Researchers have uncovered the mechanism by which the innate immune system is triggered by allergens, such as insects, mites, and fungi.
“Disrupting this allergen sensing pathway could provide a unique opportunity to counteract type 2 immunity and alleviate allergic inflammation,” said senior author Marc Rothenberg, MD, PhD, Director, Division of Allergy and Immunology, Cincinnati Children’s Hospital Medical Center
In addition to Rothenberg, the research team included , Mark Rochman, PhD, Yrina Rochman, PhD, Julie Caldwell, PhD. Lydia Mack, MS, Jennifer Felton, PhD, Jeff Habel, PhD, Aleksey Porollo, PhD and Chandrashekhar Pasare, DVM, PhD.
Multiple allergens had been shown to induce a similar IL-33 response upon breaching the epithelial layer of mucosal membranes, a process which the researchers pinned down.
“This breakthrough was made possible by new insights into the role of ripoptosome signaling and caspases in allergic inflammation,” said Michael Brusilovsky, MMedSc, PhD, who was the first author of the study.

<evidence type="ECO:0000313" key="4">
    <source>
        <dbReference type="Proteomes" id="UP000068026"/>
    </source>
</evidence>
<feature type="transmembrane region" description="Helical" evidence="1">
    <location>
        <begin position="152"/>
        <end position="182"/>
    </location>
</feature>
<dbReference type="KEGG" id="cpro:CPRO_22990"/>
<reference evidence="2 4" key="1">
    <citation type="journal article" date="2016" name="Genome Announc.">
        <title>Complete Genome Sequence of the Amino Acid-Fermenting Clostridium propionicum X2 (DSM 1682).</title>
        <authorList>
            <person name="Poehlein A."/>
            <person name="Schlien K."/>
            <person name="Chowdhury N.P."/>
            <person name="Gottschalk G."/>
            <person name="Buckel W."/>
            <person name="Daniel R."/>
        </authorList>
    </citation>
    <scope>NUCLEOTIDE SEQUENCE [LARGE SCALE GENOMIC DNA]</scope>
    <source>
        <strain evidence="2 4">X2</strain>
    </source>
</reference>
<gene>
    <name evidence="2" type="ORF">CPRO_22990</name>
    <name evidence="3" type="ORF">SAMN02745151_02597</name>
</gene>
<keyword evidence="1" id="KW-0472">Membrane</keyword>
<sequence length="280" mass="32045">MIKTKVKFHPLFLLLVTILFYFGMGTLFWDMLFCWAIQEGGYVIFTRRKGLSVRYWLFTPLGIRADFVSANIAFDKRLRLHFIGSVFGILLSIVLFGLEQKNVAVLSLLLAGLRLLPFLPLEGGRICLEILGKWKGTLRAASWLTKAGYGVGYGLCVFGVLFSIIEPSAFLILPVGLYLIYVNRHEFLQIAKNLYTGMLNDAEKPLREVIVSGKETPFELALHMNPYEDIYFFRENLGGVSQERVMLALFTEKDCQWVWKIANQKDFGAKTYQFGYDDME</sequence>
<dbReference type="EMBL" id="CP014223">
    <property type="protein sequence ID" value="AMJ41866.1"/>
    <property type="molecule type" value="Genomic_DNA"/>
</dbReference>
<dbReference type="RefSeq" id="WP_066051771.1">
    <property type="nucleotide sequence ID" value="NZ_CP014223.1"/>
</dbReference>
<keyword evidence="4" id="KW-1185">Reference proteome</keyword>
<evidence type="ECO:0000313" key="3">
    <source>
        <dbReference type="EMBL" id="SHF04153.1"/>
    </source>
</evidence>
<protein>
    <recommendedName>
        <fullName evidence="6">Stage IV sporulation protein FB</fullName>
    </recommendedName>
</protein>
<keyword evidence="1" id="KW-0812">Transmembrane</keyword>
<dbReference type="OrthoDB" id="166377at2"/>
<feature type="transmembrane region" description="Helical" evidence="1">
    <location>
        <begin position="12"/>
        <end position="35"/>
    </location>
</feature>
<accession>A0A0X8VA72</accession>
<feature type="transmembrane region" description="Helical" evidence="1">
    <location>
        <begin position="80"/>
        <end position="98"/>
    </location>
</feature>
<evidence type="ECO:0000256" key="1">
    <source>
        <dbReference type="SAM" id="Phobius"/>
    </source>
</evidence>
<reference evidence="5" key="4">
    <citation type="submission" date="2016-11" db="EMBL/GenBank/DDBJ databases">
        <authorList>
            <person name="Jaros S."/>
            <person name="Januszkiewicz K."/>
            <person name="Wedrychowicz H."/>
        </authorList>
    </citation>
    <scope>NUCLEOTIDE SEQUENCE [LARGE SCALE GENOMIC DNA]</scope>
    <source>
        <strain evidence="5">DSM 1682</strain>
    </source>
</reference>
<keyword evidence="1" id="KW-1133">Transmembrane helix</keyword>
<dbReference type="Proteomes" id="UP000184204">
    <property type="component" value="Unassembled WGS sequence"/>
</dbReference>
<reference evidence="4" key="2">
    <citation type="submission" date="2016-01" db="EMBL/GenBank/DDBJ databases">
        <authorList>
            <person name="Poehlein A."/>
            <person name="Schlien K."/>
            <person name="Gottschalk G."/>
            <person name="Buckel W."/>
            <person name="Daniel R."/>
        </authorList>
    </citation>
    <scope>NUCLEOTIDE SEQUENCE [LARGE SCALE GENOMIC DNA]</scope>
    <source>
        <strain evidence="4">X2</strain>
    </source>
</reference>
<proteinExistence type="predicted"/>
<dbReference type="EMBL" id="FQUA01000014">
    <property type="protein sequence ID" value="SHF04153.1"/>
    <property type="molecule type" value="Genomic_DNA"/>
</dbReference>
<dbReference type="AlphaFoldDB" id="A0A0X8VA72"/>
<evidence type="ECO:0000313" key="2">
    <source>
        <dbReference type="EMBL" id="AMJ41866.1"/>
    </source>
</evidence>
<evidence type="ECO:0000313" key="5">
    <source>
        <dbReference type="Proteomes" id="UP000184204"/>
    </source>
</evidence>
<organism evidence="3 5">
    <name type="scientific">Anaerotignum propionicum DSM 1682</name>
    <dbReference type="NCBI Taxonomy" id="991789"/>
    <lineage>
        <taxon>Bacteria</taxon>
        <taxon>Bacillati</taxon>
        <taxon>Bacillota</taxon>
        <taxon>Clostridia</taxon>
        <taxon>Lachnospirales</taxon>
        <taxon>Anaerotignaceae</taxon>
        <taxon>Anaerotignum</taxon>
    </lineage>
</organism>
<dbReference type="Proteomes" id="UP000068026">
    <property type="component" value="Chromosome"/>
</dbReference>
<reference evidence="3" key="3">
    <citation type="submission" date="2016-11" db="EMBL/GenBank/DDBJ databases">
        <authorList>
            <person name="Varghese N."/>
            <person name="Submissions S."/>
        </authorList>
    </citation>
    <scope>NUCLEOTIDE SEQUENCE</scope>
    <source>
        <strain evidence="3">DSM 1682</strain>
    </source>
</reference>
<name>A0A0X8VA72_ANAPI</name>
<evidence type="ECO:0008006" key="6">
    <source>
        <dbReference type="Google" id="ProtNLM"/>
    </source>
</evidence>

Specifically, the allergens trigger activity among an interlocked set of cell death-inducing signals called the ripoptosome. This signaling “platform” includes numerous components, but for allergic inflammatory reactions, the key player appears to be a molecular switch called caspase 8. The investigators named the pathway, “RipIL-33” as IL-33 is processed (ripped) by the ripoptosome.
How allergens are sensed has remained a mystery.
“The discovery of this surprising mechanism is the most important breakthrough in understanding how the innate immune system senses allergens to initiate a type 2 response and subsequent allergic inflammation,” said Pasare, one of the senior authors of the study.
In mice, inhibiting caspase 8 reduced the IL-33 response to allergens and limited bronchial inflammation in the lungs. Analysis revealed a similar process in humans/
“In the human allergic disease eosinophilic esophagitis (EoE), we found that ripoptosome activation markers and mature IL-33 levels dynamically correlated with the degree of esophageal eosinophilia and disease activity,” the study states.
The next steps include studying the RipIL-33 pathway in human allergic reaction and determining whether existing or new drugs could disrupt it.